By Erika Mathieu
Sunny South News
Organizers have reported the two successful harvests in Picture Butte and Coaldale for the Canadian Foodgrains Bank will add hundreds of thousands of dollars in aid to the charitable organization.
Following the Lethbridge-Coaldale Foodgrains project’s harvest and barbecue on Aug. 15, a harvest took place at the Picture Butte and District Foodgrains 2023 Growing Project the next day at the growing site just outside of the Town of Picture Butte.
Alberta Regional Representative for the Canadian Foodgrains Bank, Ary Vreeken said the cash contributions at the Lethbridge-Coaldale Harvest on the previous day totalled over $28,000 in cash, in the “innocuous little donation bucket,” and Vreeken was optimistic the Picture Butte harvest event would see the generous donations continue.
“We have a great group of supporters here in Picture Butte,” and said funds raised by the Canadian Foodgrains Bank were able to reach 1.1 million people in over 35 countries.
Final numbers on total funds raised have not yet been finalized, however, on-site cash donations between the two growing projects came in at upwards of $66,000. The event in Picture Butte concluded with nearly $39,000 in donations.
Additionally, proceeds from the sale of the barley will be matched by the Canadian Government, which Vreeken said makes the charity, “a great bang for your buck,” in terms of impact per dollar.
Vreeken reported the Lethbridge-Coaldale Foodgrains Growing Project had an impressive yield of 145 bushels per acre, but board member for the Picture Butte growing project, Leighton Kok, said, “we think the crop is going to be a little bit lighter than we had hoped.” The Board later confirmed the Picture Butte harvest yielded 110 bushels per acre.
Also in attendance at the Picture Butte Foodgrains harvest was Canadian Foodgrains Bank Senior Program Officer, Tineh Aliu. Aliu works on the ground in countries receiving training and aid.
“I am on the other side. Someone described it perfectly as upstream versus downstream, on the side of working with other countries doing this work. So it is interesting to come here. This is exactly what I do with my farmers in Rwanda and Ethiopia, and I’m like, “this is what is being done in Canada and it beautifully connects with our farmers in developing countries.”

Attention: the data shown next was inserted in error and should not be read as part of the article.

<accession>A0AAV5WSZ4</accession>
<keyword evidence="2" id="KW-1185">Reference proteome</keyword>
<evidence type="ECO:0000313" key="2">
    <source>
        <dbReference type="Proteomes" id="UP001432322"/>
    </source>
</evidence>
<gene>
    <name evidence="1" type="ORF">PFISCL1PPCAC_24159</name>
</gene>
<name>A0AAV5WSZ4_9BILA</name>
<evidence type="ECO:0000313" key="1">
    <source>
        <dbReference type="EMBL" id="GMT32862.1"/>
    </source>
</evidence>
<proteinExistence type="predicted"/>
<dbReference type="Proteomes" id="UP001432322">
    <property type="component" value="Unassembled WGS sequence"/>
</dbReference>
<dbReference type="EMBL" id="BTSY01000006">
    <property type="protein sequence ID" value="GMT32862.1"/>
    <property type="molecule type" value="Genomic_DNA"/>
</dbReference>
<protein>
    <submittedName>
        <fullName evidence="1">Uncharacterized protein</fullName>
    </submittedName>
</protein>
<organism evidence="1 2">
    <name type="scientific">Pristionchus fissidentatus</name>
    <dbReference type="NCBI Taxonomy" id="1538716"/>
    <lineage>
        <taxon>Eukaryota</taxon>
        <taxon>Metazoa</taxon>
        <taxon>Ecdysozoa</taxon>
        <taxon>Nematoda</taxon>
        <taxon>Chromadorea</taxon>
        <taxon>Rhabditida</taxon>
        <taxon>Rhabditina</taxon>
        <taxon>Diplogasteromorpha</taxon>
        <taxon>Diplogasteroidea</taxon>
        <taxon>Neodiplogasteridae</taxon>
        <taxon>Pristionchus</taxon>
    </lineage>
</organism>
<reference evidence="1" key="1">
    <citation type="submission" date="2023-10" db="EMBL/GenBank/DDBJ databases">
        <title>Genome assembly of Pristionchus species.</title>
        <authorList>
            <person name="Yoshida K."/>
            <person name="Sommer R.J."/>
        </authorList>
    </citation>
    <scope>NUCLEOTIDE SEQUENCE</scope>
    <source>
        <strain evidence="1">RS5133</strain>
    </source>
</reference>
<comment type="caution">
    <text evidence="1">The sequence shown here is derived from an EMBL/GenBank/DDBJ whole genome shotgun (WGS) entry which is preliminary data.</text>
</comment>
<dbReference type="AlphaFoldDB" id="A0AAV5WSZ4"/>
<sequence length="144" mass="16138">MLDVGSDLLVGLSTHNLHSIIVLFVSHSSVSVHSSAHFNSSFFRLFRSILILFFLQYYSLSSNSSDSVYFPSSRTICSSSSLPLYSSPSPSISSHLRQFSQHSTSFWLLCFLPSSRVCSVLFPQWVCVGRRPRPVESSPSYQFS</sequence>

Aliu said with her work taking place overseas, it was the first time she had attended a harvest event in Canada.
“To see something like this, the connection between those two places is beautiful.”
“When I say this is about farmers connecting with farmers, it is more about empowering and training farmers, in conservation agriculture, and education so that they are growing good crops.”
“Especially with the climate and facing droughts and famine.”
Because many of the developing countries she works in are bearing the brunt of climate crisis, “things are drier, so a part of our work is coming up with ways to actually grow good crops and to be able to feed their families with techniques that allow for a good surplus so they can have a surplus,” as well.
Aliu’s career background is in maternal childhood nutrition, and often worked alongside women forced into sex work as a means to support themselves and their families.
“I worked a lot with women trying to get out of sexual exploitation because of food insecurity.”
Aliu said she saw the position with Canadian Foodgrains Bank as a way to help combat these outcomes of food insecurity at a more macro level.
“Foodgrains goes a bit further out and said, ‘ok, how can we increase food security for women and families, so that they don’t get pushed into sexual exploitation’.”
“When you are training women with agriculture education and you can give them tools, it is amazing how far they can go.”